I adapted billtavis' code to collect bits. First I changed the getGradient function to return the continuous iteration count and the sign of the last iterate:

void getGradient(long double cx, long double cy, long double &xDer,

long double &yDer, long double &gzx, long double &gzy,

long double &length, unsigned int maxIter,

long double &m, bool &b) { // these two are the new ones

...

b = zy < 0 || (zy == 0 && zx < 0);

m = n + 1 - std::log2(std::log(length) / (0.5 * std::log(huge)));

...

}

I used a different formula for m, because I had issues with the original (but they only differ by a constant factor and offset afaict) - the one I use has integer spacing of dwell bands and m = 2 for |c| = sqrt(huge) = escape radius. I also wrote a wrapper without the extra arguments, that just calls the one with extra arguments, so I didn't have to change so much code in externalAngle().

Then I added bit collection in externalAngle():

typedef std::vector<bool> BITS;

BITS externalAngle(long double cx, long double cy, size_t maxIter, long double &e) { // returns a vector of bits, atan2 result in e

...

long double m = maxIter * 2;

long double m_old = m;

BITS bs;

bool b;

while (m_old > 2) { // this replaces the previous while loop start

getGradient(ckx,cky,xDer,yDer,gzxA,gzyA,length,maxIter, m, b);

if (std::ceil(m) < m_old) { // collect a bit if we crossed a dwell band

bs.push_back(b);

m_old = m;

}

...

dist = std::min(std::max(16.0L, 0.01 * std::sqrt(ckx * ckx + cky * cky)),0.5*dist); // replaces the previous clamping, 16 is a tiny step size with very large |c|

... // rest of loop body unchanged

}

e = (std::atan2(cky,ckx));

reverse(bs.begin(), bs.end()); // the bits were collected least-significant first

return bs;

}

Then there's the main program which takes command line arguments, converts the atan2 result from long double to a vector of bits, compares it with the (hopefully more accurate) vector of bits result, and prints them out. See the attached source code file for details.

Here are some tests, which seem to indicate the atan2 result is valid to about 16 bits, even though long double has 64 bits of mantissa precision:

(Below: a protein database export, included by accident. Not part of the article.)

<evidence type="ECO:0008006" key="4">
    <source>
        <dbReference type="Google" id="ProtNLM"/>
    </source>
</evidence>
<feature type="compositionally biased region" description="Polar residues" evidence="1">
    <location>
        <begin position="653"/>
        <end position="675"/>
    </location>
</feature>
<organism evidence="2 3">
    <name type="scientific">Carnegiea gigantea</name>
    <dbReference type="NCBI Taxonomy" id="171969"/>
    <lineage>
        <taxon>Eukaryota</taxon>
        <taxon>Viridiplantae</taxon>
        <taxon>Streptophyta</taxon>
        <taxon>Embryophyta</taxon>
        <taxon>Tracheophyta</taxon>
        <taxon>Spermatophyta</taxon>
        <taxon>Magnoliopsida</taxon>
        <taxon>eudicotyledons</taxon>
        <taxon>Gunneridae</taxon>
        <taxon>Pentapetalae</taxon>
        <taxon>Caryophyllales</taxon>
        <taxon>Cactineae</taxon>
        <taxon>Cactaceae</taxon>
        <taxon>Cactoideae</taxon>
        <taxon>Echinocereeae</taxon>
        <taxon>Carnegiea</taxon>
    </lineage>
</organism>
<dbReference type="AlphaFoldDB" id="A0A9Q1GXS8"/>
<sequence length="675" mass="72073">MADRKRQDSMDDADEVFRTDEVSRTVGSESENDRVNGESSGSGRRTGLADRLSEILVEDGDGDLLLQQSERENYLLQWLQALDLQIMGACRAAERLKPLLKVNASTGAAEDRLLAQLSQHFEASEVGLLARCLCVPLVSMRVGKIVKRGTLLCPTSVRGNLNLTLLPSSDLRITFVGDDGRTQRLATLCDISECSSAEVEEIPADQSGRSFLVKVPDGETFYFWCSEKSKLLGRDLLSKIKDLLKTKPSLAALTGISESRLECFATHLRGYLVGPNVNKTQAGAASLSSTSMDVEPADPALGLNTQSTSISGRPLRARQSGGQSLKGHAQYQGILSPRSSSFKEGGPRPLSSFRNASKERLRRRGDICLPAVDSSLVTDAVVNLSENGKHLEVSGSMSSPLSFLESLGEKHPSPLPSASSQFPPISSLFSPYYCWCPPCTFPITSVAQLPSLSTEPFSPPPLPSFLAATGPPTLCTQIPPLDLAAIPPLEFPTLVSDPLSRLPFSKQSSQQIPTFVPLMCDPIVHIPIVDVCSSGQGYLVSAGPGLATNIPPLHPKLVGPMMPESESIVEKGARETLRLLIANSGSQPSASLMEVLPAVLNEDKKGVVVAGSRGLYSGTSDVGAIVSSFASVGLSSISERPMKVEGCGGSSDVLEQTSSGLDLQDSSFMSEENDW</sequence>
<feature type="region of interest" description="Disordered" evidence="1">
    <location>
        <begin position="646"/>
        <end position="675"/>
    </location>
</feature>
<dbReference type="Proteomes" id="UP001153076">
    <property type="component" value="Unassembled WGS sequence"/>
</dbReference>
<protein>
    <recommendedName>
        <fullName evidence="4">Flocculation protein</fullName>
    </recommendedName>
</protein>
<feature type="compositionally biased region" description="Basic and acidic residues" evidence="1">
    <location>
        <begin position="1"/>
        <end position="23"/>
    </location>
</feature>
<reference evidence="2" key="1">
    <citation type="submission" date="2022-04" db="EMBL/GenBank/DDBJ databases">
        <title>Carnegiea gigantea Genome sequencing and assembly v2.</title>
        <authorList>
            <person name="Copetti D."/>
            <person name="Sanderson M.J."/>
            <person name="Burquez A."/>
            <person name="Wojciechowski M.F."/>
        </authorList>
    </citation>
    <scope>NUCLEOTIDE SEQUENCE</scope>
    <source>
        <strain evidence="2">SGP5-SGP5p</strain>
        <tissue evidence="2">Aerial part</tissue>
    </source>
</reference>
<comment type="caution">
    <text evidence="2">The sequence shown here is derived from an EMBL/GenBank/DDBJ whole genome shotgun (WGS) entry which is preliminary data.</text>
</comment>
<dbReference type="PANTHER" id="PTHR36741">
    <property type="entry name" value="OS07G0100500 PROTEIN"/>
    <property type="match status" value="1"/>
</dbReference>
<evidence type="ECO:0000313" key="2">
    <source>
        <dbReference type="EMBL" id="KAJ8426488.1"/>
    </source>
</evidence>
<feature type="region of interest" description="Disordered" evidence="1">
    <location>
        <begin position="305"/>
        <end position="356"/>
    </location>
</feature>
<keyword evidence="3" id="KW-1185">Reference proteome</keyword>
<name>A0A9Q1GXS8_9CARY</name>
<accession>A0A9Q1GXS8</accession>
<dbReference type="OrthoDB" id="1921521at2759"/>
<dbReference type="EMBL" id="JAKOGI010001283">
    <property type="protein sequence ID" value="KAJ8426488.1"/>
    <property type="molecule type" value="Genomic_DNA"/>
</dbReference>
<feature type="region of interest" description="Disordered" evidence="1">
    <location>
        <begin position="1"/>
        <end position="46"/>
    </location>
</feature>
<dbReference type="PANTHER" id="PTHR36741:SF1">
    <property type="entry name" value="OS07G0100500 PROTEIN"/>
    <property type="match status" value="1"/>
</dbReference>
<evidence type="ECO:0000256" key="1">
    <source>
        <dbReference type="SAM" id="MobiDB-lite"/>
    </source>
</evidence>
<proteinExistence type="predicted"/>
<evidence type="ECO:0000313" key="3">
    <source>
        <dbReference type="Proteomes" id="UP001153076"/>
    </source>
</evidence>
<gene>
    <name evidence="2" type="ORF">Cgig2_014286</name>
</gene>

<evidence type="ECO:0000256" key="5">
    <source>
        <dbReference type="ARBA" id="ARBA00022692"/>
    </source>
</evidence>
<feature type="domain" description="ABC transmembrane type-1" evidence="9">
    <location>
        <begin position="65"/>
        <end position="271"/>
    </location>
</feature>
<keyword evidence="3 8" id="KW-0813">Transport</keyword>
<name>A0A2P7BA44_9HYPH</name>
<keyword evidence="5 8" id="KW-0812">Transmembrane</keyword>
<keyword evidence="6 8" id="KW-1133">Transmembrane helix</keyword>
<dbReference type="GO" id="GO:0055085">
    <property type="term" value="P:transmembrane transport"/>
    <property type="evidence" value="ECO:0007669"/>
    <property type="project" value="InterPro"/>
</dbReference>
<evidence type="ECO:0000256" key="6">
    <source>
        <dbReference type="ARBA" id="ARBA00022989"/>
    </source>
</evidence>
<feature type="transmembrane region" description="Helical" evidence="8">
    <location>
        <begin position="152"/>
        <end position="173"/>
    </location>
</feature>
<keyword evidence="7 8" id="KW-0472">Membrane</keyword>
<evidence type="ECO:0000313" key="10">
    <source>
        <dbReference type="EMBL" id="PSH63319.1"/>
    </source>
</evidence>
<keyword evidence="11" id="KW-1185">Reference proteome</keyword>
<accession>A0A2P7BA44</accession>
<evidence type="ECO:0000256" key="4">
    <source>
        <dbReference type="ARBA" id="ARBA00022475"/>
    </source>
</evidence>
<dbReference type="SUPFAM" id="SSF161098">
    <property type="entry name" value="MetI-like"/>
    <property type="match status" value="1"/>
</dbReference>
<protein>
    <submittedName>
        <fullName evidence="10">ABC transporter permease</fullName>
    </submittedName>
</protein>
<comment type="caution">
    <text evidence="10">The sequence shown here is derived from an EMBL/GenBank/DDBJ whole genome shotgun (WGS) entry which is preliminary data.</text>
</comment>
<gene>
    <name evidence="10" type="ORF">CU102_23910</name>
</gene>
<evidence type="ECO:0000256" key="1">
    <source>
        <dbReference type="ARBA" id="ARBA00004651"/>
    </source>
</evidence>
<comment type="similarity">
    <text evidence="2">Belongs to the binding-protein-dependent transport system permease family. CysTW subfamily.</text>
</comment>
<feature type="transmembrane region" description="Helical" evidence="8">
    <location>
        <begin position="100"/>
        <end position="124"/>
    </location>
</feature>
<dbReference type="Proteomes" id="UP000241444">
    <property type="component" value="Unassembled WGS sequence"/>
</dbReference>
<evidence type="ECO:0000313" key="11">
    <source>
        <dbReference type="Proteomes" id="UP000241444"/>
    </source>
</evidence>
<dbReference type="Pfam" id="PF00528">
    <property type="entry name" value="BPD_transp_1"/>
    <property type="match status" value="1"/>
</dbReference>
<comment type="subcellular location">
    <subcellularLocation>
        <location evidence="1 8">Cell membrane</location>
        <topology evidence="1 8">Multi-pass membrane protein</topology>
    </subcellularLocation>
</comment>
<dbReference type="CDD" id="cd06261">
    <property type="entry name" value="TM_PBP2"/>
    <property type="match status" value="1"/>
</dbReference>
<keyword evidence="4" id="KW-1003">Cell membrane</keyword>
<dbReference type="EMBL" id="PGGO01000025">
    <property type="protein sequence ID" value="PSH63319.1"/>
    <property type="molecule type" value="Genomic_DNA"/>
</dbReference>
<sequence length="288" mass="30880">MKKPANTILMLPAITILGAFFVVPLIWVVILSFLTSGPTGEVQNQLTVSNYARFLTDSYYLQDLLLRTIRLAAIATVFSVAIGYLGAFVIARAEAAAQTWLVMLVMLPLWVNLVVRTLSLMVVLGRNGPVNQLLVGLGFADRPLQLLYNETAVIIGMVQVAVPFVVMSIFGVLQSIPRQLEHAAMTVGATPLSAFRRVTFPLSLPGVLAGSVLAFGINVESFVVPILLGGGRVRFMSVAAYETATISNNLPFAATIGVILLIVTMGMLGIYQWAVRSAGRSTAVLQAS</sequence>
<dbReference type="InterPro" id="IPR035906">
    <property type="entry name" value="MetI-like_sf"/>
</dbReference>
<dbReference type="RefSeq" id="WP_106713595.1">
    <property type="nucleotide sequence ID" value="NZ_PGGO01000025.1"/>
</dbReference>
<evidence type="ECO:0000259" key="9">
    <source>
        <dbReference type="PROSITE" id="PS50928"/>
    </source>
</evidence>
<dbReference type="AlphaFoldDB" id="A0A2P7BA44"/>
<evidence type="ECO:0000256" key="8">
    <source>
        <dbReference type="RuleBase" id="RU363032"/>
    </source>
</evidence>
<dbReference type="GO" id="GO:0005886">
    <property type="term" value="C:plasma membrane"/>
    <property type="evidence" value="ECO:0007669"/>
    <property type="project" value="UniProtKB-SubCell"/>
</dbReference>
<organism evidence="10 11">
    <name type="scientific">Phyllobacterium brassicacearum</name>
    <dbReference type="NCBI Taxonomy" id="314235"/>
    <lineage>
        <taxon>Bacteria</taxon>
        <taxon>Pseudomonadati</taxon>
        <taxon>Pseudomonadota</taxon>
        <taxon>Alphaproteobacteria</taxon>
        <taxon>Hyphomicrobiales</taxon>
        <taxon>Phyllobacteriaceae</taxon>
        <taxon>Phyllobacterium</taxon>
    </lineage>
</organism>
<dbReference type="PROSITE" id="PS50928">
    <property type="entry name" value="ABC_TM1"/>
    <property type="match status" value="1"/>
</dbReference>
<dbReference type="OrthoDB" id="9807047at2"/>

$ # cre cim iter # pre(periodic) angle of nearby landing point

$ ./tavis 0.251 0 1000 # .(0)

.0000000000000000000000000000000000000000000000000000000000000000

.0000000000000000000000000000000000000000000000000000000000000000 000000000000000000000000000000000000000

$ ./tavis -2.001 0 1000 # .1(0)

.100000000000 0000000000000000000000000000000000000000000000000000

.100000000000

$ ./tavis -0.75 0.01 1000 # .(01)

.01010101010101001 01000001111000101111100010001010101110101011011

.01010101010101010 1010101010101010101010101010101010101010101010101010101010101010101010101010101010101010101010101010101010101010101010101010101010101010101010101010101010101010101010101010101010101010101010101010101010101010101010101010101010101010101010101010101010101010101010101010101010101010101010101010101001001111

$ ./tavis 1e-16 1 1000 # .0(01)

.0010101010101001 111110001001100001110001111010000110100110001111

.0010101010101010 101010101010101010101010101100100111011

$ ./tavis -1.749 1e-10 1000 # .(011)

.01101101101100 00100000101001101000000110000110110110011010111011

.01101101101101 101101101101101101101101101101001001001001001001001001001001001100100100101001110001

$ ./tavis -1.01 0.251 1000 # .(01011001)

.010110010101011 1001111010111001000000101111001011001111100001000

.010110010101100 101011001010110010101100101011001010110010101100101011001010110100100111111

$ ./tavis -0.99 0.251 1000 # .(01010110)

.01010110010101011 00111001100111100010010001110011010011101111011

.01010110010101100 1010110010101100101011001010110010101100101011001010110010101010110100011101